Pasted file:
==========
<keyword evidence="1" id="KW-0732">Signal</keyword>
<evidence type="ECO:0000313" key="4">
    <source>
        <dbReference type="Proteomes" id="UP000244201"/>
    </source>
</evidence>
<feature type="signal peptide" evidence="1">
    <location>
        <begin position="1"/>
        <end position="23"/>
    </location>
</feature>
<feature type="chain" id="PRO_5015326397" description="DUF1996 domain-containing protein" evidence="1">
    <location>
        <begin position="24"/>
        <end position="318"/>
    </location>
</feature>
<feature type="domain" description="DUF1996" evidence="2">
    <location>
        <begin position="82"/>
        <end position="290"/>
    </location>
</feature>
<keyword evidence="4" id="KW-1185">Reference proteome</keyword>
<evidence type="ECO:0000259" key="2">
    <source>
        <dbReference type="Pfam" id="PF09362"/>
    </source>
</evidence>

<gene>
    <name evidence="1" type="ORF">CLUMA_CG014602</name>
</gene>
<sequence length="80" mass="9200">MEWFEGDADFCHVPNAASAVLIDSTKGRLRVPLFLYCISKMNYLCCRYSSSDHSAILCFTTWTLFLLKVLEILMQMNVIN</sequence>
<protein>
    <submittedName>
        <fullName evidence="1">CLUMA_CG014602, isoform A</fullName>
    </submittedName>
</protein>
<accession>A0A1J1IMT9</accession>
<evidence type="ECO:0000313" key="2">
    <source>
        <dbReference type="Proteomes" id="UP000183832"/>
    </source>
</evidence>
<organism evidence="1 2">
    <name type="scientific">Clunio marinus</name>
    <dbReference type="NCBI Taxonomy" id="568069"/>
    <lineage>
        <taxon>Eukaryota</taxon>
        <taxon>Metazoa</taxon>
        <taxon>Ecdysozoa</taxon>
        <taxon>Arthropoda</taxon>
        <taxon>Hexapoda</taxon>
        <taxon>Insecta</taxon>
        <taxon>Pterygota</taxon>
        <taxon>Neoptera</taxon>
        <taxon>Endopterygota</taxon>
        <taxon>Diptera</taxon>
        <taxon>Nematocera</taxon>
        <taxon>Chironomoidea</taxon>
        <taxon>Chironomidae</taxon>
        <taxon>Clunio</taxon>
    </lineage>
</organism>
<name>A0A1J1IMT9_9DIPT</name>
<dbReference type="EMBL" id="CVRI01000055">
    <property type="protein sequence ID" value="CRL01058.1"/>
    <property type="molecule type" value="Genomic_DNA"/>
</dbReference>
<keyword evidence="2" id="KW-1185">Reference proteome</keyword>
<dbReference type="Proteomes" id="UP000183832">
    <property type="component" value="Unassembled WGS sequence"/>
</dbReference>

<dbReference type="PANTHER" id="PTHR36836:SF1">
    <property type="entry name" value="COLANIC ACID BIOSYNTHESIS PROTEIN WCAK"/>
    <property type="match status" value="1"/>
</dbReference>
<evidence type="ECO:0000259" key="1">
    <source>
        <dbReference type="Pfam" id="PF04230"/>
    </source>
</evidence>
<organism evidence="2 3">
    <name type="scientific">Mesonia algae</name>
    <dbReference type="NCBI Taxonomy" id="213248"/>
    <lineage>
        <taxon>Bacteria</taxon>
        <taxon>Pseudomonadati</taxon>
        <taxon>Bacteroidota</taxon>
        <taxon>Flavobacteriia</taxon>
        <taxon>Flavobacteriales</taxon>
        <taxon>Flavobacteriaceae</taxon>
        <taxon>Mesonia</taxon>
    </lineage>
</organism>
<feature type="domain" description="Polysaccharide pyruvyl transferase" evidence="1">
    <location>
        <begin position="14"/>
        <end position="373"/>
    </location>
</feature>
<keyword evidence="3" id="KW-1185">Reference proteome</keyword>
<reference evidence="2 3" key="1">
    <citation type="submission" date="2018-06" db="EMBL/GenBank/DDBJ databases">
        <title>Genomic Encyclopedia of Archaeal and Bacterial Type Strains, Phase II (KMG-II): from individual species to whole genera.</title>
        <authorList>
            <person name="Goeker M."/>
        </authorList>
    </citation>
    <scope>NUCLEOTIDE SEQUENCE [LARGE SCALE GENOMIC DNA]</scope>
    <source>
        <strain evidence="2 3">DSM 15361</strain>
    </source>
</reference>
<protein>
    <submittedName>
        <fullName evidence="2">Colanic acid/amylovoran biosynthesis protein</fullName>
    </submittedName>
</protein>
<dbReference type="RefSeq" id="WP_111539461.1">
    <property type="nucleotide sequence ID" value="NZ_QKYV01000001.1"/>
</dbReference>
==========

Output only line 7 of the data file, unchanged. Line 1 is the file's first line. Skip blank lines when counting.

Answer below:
<feature type="signal peptide" evidence="1">